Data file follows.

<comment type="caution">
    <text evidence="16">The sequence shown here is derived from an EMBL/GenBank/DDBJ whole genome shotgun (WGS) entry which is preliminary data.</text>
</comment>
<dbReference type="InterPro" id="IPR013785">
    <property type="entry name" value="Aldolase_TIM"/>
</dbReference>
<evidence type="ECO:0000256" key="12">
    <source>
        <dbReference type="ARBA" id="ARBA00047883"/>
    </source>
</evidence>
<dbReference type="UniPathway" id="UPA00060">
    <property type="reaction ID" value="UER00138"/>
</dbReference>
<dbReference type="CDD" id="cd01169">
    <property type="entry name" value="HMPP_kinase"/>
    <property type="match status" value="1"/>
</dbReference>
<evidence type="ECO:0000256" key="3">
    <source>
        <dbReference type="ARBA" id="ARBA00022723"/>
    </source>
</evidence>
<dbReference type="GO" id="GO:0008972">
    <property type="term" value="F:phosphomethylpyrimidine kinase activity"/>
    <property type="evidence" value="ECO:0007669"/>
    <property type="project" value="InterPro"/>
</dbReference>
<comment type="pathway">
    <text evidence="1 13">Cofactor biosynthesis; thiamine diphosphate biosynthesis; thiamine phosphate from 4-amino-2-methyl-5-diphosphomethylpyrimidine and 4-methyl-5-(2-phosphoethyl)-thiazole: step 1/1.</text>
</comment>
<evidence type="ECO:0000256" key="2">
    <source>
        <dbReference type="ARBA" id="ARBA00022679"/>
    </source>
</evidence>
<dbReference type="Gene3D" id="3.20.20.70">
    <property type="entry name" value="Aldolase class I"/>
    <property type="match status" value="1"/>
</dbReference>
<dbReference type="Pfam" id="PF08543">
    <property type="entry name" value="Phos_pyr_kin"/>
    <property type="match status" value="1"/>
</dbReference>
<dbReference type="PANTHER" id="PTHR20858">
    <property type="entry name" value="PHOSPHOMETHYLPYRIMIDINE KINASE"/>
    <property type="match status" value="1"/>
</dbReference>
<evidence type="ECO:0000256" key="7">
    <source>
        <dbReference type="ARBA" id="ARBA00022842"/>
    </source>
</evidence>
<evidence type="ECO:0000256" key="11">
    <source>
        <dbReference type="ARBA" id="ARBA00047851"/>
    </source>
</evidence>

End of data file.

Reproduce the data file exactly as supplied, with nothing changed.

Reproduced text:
<comment type="caution">
    <text evidence="16">The sequence shown here is derived from an EMBL/GenBank/DDBJ whole genome shotgun (WGS) entry which is preliminary data.</text>
</comment>
<dbReference type="InterPro" id="IPR013785">
    <property type="entry name" value="Aldolase_TIM"/>
</dbReference>
<evidence type="ECO:0000256" key="12">
    <source>
        <dbReference type="ARBA" id="ARBA00047883"/>
    </source>
</evidence>
<dbReference type="UniPathway" id="UPA00060">
    <property type="reaction ID" value="UER00138"/>
</dbReference>
<dbReference type="CDD" id="cd01169">
    <property type="entry name" value="HMPP_kinase"/>
    <property type="match status" value="1"/>
</dbReference>
<evidence type="ECO:0000256" key="3">
    <source>
        <dbReference type="ARBA" id="ARBA00022723"/>
    </source>
</evidence>
<dbReference type="GO" id="GO:0008972">
    <property type="term" value="F:phosphomethylpyrimidine kinase activity"/>
    <property type="evidence" value="ECO:0007669"/>
    <property type="project" value="InterPro"/>
</dbReference>
<comment type="pathway">
    <text evidence="1 13">Cofactor biosynthesis; thiamine diphosphate biosynthesis; thiamine phosphate from 4-amino-2-methyl-5-diphosphomethylpyrimidine and 4-methyl-5-(2-phosphoethyl)-thiazole: step 1/1.</text>
</comment>
<evidence type="ECO:0000256" key="2">
    <source>
        <dbReference type="ARBA" id="ARBA00022679"/>
    </source>
</evidence>
<dbReference type="Gene3D" id="3.20.20.70">
    <property type="entry name" value="Aldolase class I"/>
    <property type="match status" value="1"/>
</dbReference>
<dbReference type="Pfam" id="PF08543">
    <property type="entry name" value="Phos_pyr_kin"/>
    <property type="match status" value="1"/>
</dbReference>
<dbReference type="PANTHER" id="PTHR20858">
    <property type="entry name" value="PHOSPHOMETHYLPYRIMIDINE KINASE"/>
    <property type="match status" value="1"/>
</dbReference>
<evidence type="ECO:0000256" key="7">
    <source>
        <dbReference type="ARBA" id="ARBA00022842"/>
    </source>
</evidence>
<evidence type="ECO:0000256" key="11">
    <source>
        <dbReference type="ARBA" id="ARBA00047851"/>
    </source>
</evidence>